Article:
Sanskrit for Yoga Blog
Posted on: August 8, 2012 by admin“Just as the large tree is to be found potentially in the banyan tree seed, so this world, both inanimate and animate, abides in the ‘seed’ of the Heart.” ~ Abhinavagupta ~ There are 16 vowels in the Sanskrit alphabet that connect in sequential order to the waxing and waning phases of the Moon. Each lunar phase affects your mind and emotions in specific and predictable ways. When you intone the Sanskrit vowels, you align your consciousness with the waxing and waning movements of the Moon. These sounds create a biochemical balance in your physiology, regulate your hormones and relax your mind and body.
Posted on: July 27, 2012 by adminThe arrangement of the Sanskrit alphabet follows the pathway of the breath across these five regions of speech. As you exhale and voice the sounds, the points capture the life-force in your breath and redirect it back into your body. In this way, Sanskrit as pranayama prepares you for meditation.
Posted on: June 1, 2012 by adminIn contemplating your next Sanskrit tattoo, consider that the Sanskrit letters are outer symbols that express the intercommunication between human and divine. Sanskrit is a sacred geometry that is replicated in yoga asana.
Posted on: March 22, 2012 by adminPatanjali's Yoga Sutras contain the secret to ending the botheration of your mind. Your mind's habit, which is set to repeat, finds repose in no-mind, the state of samadhi. There it regains its innocence.
Posted on: March 18, 2012 by admin
There’s a secret behind Vedic chanting in Sanskrit that awakens the experience of meditation within you. It’s found within the six rules required of any Sanskrit student to chant the Vedic mantras. Each rule corresponds to one of the six cakras in the body, and when adhered to properly, the energy of the Sanskrit mantra awakens the upward ascent of kundalini within the central channel connecting the base of the spine with the top of the head. In this way, Vedic chanting is a powerful form of yoga and meditation.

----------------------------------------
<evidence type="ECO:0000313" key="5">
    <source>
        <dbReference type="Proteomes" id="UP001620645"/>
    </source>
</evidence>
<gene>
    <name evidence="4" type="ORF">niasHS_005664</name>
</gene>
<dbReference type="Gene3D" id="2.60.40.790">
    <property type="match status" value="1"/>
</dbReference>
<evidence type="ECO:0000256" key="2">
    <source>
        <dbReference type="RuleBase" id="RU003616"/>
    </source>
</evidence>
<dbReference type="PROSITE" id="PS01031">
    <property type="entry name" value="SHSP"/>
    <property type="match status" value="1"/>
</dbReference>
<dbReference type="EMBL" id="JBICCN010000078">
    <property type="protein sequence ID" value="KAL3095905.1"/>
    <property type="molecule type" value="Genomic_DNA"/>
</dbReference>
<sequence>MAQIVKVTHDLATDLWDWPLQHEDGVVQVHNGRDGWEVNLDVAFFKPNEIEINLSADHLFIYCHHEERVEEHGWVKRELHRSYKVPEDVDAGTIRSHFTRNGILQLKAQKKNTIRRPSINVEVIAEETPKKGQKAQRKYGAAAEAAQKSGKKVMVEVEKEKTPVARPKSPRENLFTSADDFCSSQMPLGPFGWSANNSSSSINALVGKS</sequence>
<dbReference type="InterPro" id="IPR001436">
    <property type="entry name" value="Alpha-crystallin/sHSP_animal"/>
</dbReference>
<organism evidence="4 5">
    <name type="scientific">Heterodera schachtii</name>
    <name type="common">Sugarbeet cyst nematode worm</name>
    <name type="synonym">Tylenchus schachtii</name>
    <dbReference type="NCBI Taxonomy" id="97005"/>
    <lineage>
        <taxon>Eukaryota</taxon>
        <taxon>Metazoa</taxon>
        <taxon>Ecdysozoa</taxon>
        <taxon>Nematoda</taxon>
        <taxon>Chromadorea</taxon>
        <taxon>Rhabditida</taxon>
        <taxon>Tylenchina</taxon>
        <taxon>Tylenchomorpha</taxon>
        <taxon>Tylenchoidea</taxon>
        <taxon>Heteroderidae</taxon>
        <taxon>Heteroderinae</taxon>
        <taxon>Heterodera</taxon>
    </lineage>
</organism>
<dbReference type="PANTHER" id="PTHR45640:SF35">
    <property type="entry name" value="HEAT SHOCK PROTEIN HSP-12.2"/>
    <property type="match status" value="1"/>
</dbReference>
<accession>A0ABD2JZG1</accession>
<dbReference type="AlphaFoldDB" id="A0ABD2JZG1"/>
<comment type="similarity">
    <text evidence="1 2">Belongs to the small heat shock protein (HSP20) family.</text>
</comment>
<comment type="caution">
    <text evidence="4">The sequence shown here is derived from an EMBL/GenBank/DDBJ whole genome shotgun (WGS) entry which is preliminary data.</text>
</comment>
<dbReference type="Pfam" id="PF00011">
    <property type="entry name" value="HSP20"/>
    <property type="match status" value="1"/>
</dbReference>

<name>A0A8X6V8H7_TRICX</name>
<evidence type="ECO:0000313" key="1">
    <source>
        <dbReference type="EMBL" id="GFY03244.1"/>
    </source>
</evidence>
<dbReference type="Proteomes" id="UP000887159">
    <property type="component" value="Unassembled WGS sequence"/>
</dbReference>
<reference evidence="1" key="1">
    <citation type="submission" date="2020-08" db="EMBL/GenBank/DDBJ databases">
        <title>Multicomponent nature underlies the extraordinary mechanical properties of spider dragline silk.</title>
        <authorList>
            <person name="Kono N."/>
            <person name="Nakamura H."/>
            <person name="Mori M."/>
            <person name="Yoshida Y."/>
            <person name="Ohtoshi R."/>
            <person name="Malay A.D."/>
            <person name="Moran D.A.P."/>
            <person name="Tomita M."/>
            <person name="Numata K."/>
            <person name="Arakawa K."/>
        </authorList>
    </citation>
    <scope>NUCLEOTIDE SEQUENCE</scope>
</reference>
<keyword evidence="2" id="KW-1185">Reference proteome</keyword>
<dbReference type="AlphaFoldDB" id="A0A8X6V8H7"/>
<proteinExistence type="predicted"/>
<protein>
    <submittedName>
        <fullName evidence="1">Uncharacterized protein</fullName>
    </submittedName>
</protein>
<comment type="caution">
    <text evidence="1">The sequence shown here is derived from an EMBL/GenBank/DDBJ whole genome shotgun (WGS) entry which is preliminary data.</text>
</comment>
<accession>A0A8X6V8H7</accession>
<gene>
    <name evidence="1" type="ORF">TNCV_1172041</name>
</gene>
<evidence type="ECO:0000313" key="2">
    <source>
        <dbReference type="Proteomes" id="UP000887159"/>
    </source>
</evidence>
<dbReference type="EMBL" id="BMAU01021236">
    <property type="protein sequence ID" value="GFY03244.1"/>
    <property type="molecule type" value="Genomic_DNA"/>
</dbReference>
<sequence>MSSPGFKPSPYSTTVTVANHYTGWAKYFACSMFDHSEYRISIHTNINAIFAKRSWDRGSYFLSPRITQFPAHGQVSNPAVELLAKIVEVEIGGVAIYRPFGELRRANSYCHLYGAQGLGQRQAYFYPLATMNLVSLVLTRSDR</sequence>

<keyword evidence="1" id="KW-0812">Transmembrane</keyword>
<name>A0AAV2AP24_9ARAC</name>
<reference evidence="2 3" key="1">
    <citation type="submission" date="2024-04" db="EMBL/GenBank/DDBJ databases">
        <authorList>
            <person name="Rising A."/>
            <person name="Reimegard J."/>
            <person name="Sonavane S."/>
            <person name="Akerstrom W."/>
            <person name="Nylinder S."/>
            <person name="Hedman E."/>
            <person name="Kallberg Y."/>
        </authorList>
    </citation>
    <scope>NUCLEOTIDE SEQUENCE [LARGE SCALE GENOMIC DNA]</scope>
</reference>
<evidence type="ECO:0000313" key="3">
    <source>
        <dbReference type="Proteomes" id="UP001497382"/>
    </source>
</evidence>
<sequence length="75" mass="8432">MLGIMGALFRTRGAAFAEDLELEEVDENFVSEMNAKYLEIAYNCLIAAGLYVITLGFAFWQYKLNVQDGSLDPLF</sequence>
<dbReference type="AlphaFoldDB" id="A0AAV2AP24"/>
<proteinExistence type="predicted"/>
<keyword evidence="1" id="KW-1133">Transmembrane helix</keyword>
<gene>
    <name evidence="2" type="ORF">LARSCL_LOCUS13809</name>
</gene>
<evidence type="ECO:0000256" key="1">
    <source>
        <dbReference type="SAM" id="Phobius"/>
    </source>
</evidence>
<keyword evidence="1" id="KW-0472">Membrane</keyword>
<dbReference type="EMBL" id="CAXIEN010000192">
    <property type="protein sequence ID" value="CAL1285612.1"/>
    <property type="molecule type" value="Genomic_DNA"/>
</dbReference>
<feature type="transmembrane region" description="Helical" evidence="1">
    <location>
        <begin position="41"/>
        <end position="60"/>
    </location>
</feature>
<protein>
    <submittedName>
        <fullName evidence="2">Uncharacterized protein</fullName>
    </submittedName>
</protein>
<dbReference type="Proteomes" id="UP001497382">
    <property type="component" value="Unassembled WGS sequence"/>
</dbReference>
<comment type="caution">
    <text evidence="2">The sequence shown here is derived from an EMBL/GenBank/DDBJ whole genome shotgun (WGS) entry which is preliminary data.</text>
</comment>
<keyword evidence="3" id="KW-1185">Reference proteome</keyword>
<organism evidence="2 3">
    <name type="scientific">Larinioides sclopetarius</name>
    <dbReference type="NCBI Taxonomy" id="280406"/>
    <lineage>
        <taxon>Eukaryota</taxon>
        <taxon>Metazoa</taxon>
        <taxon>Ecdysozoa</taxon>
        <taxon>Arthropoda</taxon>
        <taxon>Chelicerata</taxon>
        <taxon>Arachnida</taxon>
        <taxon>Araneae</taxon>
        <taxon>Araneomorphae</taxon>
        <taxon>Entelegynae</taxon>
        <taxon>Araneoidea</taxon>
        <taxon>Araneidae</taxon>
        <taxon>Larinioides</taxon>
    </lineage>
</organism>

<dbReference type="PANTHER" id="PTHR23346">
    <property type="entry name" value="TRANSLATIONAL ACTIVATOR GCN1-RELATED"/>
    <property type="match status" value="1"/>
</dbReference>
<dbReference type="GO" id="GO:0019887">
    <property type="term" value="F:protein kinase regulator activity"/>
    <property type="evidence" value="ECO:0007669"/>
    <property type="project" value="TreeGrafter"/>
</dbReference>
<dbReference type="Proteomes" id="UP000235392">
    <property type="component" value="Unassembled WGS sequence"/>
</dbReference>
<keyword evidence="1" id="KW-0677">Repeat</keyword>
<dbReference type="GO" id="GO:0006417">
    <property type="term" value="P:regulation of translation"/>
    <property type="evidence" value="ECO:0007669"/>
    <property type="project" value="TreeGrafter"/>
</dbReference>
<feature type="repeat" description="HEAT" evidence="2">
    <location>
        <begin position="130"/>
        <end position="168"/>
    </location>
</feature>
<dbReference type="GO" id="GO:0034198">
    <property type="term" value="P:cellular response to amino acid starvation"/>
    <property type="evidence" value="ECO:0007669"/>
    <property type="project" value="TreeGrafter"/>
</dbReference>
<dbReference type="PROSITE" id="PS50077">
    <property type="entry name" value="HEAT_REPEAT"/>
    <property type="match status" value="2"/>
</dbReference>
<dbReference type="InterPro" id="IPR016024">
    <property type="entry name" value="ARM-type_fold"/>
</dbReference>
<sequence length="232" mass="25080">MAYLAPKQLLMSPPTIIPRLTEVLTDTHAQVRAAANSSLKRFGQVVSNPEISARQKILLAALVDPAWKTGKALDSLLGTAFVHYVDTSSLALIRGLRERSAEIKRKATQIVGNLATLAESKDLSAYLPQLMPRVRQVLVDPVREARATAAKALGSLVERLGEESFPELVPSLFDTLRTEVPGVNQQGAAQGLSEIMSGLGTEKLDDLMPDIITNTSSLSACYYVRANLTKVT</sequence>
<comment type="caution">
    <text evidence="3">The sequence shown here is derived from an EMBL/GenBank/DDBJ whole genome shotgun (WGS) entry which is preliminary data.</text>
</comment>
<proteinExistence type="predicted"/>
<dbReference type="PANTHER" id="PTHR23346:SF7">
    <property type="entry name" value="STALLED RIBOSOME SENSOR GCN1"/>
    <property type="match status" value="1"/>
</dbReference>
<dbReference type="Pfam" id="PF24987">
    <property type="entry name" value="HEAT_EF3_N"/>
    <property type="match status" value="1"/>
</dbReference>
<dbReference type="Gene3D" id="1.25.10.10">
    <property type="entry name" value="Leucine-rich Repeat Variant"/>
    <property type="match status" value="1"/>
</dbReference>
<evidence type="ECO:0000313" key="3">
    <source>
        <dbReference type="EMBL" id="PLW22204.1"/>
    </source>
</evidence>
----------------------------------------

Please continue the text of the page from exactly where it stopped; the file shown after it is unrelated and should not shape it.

The first rule is varna, proper pronunciation of the Sanskrit syllables. To make each sound correctly requires a precise positioning of the organs of speech in order to direct the prana...
Posted on: February 27, 2012 by adminThe Sanskrit alphabet is more than just a set of letters used to represent sounds made in the language. When pronounced correctly, the Sanskrit mantras serve to enliven your very life force or prana. This isn't academic theory, but a reality you can experience within your own body.
Posted on: February 15, 2012 by admin
When I chant Patanjali’s Yoga Sutras in Sanskrit, something amazing happens. I actually become what the translation is talking about. I know this sounds weird: I get what the “seer-thing” is all about.
And when I chant the Sanskrit syllables related to being a witness-to-all-things, the “I” in me dissolves into something I can’t really describe but I know exists. It’s something a priori—a sense of being that stands before what I...
Posted on: February 7, 2012 by adminSanskrit mantra is a powerful form of meditation that reveals the 7 layers of our mind. As you chant the mantra OM for example, you become conscious of each layer and realize your identity with the Self, the source of your Being, that Patanjali described as the "Seer" in the Yoga Sutras. In this way, Sanskrit is the secret to mastery in yoga.
Posted on: February 7, 2012 by adminIt's essential for all yogis to learn how to chant the Sanskrit mantra OM properly to derive its full body-mind-spirit benefit. Quoting from the ancient source on this subject, the Mandukya Upanishad, I explore how the three Sanskrit letter that make up the mantra OM connect to three important regions of the body. When chanted, they increase the prana (life force) within the core of the body, inviting relaxation and peace to the mind.
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Posted on: February 4, 2012 by adminWhat’s amazing about the Sanskrit names for the yoga poses is that the vibration of the syllables said together perfectly matches the “shape” of the creature’s life force as it corresponds to the relevant marma points on the human body. This connection arose out of the original discovery of yoga. The ancient yogis observed nature very closely. They noted the pattern of breath in creatures and plants when their bodies formed certain shapes. The yogis replicated those patterns with their own bodies, matching their breath to the breath of the creature they imitated. Envision yourself in cobra pose. First you feel the energy flow from deep within the inner core toward the center of the chest leading to the back of the ear lobes. Then you lightly press your palms into the earth, extending your feet outward behind the body. You’ll feel the energy rise up through the center of the hands and...